Yoga is one of the most underutilized and underrated medical therapies in the US. It's rare for American medical doctors to prescribe yoga-most are not knowledgeable about its wide array of health benefits.
What you may not know: More than 100 scientific studies have demonstrated that yoga can improve health problems ranging from heart disease to insomnia...diabetes to arthritis...and cancer to bronchitis.
As a medical doctor who has practiced yoga for over 12 years, I firmly believe that it is the most powerful system of overall health and wellbeing that I have ever seen. By promoting overall health, yoga increases the benefits you may derive from conventional and/or other alternative/complementary therapies—and may even eliminate your need for some medication.
What Is Yoga?
Yoga is a holistic system of exercise and controlled breathing aimed at optimizing physical and mental well-being. Developed in ancient India, yoga poses stretch all muscle groups while gently squeezing internal organs--a practice that lowers blood pressure and respiratory rate and increases cardiac efficiency.
How Yoga Helps
Studies suggest that a wide variety of health problems respond positively to yoga.
Landmark research: When 2,700 people suffering from a variety of ailments practiced yoga (for at least two hours a week for one year or longer), it helped 96% of those with back disorders...94% of those with heart disease...90% of those with cancer...90% of those with arthritis...88% of those with bronchitis or asthma...and 86% of those with diabetes.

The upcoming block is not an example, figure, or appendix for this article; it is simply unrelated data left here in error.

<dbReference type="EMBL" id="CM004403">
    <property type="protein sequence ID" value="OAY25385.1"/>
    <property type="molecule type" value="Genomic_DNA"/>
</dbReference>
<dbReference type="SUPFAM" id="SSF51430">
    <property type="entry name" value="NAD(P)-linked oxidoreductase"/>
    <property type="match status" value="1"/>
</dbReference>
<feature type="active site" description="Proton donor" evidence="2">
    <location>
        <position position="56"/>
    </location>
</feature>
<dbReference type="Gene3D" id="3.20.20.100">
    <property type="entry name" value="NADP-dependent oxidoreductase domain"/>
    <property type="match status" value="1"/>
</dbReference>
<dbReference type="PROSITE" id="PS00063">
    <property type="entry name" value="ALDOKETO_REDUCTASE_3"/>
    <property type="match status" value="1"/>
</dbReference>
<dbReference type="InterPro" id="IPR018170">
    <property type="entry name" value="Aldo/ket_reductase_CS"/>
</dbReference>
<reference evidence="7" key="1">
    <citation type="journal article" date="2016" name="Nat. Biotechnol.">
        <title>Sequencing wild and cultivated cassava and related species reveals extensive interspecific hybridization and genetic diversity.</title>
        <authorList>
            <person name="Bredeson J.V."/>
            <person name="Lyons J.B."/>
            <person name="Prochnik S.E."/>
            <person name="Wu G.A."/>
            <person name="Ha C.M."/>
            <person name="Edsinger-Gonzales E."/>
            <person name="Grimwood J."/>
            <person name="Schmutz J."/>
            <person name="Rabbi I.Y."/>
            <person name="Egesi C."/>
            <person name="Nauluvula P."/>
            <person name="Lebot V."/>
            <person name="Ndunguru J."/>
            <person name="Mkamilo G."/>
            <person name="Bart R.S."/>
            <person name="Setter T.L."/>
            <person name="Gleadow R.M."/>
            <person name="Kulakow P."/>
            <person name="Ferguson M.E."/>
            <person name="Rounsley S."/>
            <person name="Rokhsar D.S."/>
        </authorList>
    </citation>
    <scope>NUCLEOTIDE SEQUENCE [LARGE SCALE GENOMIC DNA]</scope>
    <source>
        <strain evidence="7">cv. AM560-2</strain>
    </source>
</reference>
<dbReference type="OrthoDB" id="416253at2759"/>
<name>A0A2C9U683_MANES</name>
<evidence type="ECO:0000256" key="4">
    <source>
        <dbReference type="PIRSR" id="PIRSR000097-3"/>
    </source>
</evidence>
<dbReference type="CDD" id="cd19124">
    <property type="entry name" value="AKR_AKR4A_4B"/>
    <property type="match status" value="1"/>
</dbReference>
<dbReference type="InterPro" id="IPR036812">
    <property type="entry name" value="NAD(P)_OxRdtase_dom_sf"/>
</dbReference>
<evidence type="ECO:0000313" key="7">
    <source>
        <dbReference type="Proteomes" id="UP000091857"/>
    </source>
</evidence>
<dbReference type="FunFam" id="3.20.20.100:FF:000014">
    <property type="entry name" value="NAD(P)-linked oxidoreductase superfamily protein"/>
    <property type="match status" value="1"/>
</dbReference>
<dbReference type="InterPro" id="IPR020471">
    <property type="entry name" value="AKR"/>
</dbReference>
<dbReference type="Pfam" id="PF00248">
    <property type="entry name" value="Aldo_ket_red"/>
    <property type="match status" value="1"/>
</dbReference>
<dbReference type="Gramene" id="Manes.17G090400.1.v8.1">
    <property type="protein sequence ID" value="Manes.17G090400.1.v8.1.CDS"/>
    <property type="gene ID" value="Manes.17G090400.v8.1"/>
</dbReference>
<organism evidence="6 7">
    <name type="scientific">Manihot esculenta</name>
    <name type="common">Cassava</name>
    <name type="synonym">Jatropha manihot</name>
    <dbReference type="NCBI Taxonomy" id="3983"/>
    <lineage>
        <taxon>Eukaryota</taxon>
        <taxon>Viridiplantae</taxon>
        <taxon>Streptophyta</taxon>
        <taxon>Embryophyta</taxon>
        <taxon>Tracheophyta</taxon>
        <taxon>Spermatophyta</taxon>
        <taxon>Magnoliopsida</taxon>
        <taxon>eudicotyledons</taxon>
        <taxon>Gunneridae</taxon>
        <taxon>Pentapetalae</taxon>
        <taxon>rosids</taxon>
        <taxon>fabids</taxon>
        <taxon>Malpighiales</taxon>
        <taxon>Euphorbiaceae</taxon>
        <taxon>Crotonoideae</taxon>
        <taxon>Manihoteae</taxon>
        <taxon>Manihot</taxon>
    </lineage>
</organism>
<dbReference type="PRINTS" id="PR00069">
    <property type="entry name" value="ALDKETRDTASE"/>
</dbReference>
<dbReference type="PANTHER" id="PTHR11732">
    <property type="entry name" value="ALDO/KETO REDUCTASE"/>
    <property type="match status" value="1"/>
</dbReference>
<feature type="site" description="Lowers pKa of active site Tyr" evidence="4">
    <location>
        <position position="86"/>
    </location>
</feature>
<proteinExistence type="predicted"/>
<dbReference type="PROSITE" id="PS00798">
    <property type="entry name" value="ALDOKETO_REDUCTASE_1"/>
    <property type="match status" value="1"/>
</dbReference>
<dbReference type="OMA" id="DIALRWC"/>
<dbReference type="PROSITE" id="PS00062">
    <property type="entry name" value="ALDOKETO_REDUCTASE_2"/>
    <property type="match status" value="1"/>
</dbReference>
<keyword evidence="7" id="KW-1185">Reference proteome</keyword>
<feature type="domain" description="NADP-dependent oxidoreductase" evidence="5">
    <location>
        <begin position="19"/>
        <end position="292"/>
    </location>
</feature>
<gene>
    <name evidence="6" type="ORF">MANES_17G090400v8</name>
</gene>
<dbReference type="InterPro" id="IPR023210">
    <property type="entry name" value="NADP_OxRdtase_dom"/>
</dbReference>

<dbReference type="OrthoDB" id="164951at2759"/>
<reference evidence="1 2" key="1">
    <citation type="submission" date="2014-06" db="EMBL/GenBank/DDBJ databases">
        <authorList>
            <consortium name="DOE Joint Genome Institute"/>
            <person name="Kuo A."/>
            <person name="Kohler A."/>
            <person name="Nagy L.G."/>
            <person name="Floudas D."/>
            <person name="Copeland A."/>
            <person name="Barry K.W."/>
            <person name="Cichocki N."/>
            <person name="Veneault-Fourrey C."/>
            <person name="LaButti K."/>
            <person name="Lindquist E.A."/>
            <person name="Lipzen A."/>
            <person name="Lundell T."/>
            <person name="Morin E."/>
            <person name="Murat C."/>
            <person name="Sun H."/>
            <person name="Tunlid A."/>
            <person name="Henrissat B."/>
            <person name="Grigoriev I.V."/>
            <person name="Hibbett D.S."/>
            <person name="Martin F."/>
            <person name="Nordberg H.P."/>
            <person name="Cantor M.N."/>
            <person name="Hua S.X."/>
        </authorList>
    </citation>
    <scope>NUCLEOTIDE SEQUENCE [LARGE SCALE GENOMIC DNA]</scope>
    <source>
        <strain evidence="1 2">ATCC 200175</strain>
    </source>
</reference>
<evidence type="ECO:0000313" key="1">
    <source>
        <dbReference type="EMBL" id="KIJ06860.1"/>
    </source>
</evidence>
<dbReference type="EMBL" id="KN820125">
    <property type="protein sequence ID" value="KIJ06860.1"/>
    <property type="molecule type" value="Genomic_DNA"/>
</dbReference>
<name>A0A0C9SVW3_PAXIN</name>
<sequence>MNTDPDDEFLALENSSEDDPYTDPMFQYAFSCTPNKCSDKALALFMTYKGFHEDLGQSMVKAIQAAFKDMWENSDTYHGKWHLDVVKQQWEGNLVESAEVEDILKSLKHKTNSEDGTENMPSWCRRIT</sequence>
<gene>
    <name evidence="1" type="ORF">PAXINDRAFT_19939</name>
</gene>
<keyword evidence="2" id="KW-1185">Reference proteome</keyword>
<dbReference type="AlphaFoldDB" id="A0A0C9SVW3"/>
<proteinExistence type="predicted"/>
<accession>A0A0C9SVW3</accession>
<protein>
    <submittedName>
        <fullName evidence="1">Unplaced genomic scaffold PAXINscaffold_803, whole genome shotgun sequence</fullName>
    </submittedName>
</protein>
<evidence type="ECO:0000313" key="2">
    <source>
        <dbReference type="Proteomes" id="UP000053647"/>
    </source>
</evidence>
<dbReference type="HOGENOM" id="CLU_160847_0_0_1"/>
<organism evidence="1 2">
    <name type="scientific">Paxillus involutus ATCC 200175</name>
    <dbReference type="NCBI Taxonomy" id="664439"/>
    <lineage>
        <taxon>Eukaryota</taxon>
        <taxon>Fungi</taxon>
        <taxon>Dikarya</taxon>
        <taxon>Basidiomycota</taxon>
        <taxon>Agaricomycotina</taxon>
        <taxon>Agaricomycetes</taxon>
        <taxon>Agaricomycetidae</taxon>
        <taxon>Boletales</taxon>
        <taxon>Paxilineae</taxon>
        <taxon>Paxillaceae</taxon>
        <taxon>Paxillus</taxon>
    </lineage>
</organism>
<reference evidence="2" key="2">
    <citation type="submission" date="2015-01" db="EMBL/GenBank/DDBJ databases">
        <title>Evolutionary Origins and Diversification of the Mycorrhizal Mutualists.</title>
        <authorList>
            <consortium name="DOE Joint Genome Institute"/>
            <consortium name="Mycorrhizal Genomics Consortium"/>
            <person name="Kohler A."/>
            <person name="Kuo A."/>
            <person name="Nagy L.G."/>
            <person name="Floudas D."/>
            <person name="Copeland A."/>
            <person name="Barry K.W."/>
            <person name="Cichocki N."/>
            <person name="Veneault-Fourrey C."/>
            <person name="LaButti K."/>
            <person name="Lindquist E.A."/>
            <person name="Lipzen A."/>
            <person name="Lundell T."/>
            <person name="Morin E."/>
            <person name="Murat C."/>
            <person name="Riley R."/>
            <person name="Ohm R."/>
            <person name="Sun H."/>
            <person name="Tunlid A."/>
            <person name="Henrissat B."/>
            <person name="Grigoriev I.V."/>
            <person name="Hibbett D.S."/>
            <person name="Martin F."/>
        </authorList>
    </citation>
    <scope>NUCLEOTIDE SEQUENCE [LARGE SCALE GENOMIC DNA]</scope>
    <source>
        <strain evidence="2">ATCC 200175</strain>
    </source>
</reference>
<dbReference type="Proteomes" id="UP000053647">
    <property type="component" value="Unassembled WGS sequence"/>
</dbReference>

What's responsible for all these salutary effects? Yoga, which is practiced by children as well as adults well into their 80s and 90s, helps with such a wide range of medical conditions because of its many different mechanisms of action. Yoga can…
- Increase flexibility, strengthen muscles, and improve posture and balance.
- Boost immunity by reducing levels of the stress hormone cortisol and increasing the circulation of lymph (a fluid rich in lymphocytes and other immune cells).
- Enhance lung function by using slower and deeper breathing that promotes oxygenation of tissues
- Strengthen bones and joints and nourish the cartilage in spinal discs by improving range of motion and helping to deliver nutrients to the cartilage.
- Condition the heart and circulatory system, lower elevated blood sugars and artery-damaging high blood pressure...and improve levels of cholesterol and triglycerides.
- Relieve pain due to conditions such as arthritis, back problems, fibromyalgia and carpal tunnel syndrome, by reducing muscle spasms, improving the alignment of bones in joints and teaching people to separate pain from their emotional response to the pain.
- Heighten brain function by improving concentration, changing levels of neurotransmitters (brain chemicals) and activating an area of the brain (the left prefrontal cortex) that is correlated with reductions in anxiety and anger.
Getting The Benefits
There are a variety of ways to maximize the effectiveness and safety of yoga therapy. My advice...
- Talk to your doctor. Certain yoga practices are not recommended for people who suffer from specific medical conditions.